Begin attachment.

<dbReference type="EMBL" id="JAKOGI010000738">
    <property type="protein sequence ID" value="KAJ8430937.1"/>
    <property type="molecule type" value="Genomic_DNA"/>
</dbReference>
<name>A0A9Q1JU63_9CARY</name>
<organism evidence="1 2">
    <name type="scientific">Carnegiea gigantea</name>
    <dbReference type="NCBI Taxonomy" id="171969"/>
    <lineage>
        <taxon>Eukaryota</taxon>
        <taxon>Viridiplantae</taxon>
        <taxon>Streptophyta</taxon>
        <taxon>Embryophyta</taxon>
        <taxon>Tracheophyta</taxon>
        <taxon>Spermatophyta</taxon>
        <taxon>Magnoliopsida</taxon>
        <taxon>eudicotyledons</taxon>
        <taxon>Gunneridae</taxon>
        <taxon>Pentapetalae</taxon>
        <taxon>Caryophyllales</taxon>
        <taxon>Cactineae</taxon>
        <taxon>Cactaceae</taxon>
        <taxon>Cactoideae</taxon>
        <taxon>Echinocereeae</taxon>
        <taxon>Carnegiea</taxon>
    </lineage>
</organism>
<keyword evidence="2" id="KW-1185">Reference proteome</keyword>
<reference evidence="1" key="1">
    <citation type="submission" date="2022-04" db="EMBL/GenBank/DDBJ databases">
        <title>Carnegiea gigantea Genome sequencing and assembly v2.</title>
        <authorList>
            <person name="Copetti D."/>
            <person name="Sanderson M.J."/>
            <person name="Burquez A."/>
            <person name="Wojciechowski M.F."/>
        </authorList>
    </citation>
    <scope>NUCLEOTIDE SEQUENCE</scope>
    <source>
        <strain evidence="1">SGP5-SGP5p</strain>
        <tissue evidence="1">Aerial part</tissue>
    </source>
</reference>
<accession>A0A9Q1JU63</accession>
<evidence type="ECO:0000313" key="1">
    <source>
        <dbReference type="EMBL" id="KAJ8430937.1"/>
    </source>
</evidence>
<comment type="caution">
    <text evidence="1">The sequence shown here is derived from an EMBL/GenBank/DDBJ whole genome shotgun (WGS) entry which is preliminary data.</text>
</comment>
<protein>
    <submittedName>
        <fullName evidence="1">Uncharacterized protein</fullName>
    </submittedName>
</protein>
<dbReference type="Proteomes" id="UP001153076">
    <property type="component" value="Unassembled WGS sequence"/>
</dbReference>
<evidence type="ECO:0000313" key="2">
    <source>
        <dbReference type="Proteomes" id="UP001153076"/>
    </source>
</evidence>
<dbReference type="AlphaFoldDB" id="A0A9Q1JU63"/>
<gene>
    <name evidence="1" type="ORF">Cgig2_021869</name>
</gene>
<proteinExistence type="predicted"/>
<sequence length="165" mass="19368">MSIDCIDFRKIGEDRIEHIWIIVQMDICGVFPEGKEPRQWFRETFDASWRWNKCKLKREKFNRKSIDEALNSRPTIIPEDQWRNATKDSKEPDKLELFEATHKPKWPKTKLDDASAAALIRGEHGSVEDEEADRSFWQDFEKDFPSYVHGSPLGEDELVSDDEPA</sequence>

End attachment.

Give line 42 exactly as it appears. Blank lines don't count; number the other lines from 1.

        <tissue evidence="1">Aerial part</tissue>